A variety of tumor-extrinsic factors also contribute to tumorigenesis, including changes in the tumor microenvironment (TME), alterations to the differentiation status, and composition of tumor-infiltrating stromal cells, such as immune cells and fibroblasts. Erroneous endocrine signals and the microbiome can also play an important role in cancer pathogenesis and its response to treatment. The ability for a cell to change their identity, differentiation status, or other phenotype in response to extrinsic factors—a concept known as plasticity—may also help tumors evade therapies.3
Modeling Tumor Cells with Discrete States
The concept of oncogenic “cell states,” which model subcellular properties in tumors such as drug sensitivity, metabolism, and stemness, may help enable better understanding of the complexity of a tumor. A single tumor at one moment in time is composed of cells in many distinct cell states, even if the cells are isogenic.3
Recent studies are considering how the length of time a cell stays in a particular state (generally categorized to as “stable” or “meta-stable”) and the transitions between states may affect both tumor progression and sensitivity to therapeutic agents.4,5 Some studies suggest that the presence of specific cell states and transitional states may affect disease progression more than other factors such as tumor histology or genetics. E.g., a mixed epithelial-mesenchymal state has been linked with poor outcomes in breast cancer patients.6 Considering cell states may give rise to new therapies that address tumor heterogeneity and are independent of oncogene expression.7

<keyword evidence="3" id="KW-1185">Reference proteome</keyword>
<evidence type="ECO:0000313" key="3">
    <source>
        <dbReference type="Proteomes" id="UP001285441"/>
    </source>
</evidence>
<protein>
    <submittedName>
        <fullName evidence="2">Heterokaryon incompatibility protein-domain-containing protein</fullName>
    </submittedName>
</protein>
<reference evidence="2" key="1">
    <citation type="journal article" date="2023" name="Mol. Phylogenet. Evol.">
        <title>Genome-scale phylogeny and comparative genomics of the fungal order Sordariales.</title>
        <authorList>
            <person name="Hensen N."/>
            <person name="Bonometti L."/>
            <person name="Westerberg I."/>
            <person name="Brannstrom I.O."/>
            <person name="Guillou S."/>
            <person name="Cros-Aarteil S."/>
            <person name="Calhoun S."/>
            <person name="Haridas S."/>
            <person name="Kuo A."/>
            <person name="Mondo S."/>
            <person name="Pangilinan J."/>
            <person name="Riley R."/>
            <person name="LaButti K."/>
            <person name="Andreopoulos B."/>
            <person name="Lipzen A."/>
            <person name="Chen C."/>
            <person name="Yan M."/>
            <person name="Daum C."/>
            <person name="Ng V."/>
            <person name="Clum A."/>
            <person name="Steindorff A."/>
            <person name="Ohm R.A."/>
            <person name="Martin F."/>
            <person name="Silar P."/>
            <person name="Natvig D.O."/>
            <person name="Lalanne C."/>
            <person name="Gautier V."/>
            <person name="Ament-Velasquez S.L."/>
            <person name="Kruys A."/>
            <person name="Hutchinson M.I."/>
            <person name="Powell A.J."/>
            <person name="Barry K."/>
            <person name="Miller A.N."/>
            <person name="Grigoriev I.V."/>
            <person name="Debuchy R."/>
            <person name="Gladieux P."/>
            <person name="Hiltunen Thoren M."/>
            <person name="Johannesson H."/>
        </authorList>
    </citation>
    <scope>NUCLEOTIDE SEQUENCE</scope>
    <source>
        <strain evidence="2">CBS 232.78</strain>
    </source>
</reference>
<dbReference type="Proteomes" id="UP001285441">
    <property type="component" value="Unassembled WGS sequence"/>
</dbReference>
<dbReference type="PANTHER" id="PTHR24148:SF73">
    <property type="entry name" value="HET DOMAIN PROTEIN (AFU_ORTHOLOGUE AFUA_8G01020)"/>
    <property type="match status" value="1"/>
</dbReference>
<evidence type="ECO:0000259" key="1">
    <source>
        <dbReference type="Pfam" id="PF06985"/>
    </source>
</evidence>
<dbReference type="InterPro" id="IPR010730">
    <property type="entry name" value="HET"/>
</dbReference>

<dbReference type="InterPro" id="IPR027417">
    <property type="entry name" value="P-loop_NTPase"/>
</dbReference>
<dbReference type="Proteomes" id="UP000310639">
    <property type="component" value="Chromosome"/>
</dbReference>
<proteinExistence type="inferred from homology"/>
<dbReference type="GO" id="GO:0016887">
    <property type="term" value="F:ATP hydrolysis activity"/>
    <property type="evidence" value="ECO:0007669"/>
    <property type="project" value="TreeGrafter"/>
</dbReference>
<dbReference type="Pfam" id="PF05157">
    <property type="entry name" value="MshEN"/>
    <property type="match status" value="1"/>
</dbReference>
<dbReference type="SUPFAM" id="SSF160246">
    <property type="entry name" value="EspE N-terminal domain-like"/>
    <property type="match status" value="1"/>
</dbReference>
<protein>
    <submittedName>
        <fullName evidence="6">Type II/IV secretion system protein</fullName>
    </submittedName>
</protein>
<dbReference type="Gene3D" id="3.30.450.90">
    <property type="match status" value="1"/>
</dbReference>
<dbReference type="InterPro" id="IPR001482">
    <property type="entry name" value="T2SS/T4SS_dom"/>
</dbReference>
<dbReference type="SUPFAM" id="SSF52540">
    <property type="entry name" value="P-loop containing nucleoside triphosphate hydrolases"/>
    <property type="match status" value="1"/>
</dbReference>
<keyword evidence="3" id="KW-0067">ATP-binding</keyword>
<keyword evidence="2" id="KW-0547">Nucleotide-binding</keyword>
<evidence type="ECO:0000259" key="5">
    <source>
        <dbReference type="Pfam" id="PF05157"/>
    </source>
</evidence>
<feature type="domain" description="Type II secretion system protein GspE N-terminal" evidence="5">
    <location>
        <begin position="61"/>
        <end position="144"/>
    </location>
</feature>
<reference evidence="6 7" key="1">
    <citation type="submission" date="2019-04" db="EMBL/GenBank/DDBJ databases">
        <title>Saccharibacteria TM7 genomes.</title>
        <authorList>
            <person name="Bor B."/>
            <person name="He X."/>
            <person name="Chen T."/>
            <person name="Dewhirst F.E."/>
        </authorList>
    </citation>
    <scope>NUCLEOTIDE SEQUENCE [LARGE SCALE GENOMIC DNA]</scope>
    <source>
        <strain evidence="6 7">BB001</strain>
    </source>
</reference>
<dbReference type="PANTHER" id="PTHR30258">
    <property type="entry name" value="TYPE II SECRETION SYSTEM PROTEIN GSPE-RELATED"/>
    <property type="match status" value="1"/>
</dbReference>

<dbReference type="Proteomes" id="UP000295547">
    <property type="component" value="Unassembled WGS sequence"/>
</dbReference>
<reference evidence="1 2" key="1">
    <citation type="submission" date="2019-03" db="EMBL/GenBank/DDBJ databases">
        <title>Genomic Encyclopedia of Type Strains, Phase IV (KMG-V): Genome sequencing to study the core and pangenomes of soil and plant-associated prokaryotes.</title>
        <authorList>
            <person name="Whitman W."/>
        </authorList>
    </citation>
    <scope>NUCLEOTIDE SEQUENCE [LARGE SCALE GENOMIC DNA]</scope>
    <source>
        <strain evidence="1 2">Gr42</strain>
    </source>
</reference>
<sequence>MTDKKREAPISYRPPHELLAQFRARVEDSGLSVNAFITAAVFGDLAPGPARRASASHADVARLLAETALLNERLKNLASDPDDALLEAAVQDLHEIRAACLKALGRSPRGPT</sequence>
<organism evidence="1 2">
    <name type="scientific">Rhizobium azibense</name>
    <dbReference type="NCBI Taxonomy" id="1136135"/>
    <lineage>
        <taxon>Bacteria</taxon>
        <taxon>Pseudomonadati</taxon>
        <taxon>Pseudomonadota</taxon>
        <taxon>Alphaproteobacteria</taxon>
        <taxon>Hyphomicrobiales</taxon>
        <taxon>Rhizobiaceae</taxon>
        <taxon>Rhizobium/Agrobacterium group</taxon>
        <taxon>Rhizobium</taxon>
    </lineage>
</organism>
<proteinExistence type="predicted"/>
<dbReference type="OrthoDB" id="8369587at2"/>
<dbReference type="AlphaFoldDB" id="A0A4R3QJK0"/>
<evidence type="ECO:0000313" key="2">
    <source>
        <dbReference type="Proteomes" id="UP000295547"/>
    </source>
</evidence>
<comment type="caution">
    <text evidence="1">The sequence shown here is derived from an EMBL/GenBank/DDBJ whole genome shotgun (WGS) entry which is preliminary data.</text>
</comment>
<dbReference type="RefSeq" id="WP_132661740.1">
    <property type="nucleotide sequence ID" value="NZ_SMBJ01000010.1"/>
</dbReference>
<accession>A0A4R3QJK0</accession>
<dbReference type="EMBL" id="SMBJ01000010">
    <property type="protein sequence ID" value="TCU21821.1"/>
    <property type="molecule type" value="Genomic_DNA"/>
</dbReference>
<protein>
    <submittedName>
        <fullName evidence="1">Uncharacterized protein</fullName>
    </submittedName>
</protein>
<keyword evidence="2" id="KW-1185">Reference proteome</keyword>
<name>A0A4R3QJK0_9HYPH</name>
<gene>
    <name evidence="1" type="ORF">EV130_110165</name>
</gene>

Decoding and Targeting the Tumor Microenvironment
It is crucial that cancer be targeted not in isolation, but rather in the context of a larger ecosystem to improve patient outcomes. Although the complex composition and activities of the TME are still unsolved, notable clinical success utilizing TME information already exist in immune- and blood vessel-targeted interventions.8
Though targeting a tumor’s surrounding microenvironment may be key piece in fully eradicating a tumor, it is imperative to keep in mind the vital functions that tissue microenvironment components serve in normal contexts. E.g., therapeutic targeting of tumor stroma may result in toxicity to healthy stroma elsewhere in the body. Here, focusing treatment on a particular oncogenic cell state could simplify and guide the development of therapeutics and reduce toxicity.
“These efforts will also facilitate the development of combination therapies that combine different targets and vulnerabilities in cancers,” says Dr. Hahn. A robust method for evaluating combinations of therapies will also be needed in the future, particularly if targeting intrinsic and extrinsic factors together. Developing these types of approaches will require new ways to evaluate cell fitness and means to measure tumor viability. Utilizing different approaches to modeling cancer and the complex TME may identify new kinds of targets and rational combinations that provide robust, durable, and effective treatment for patients.9,10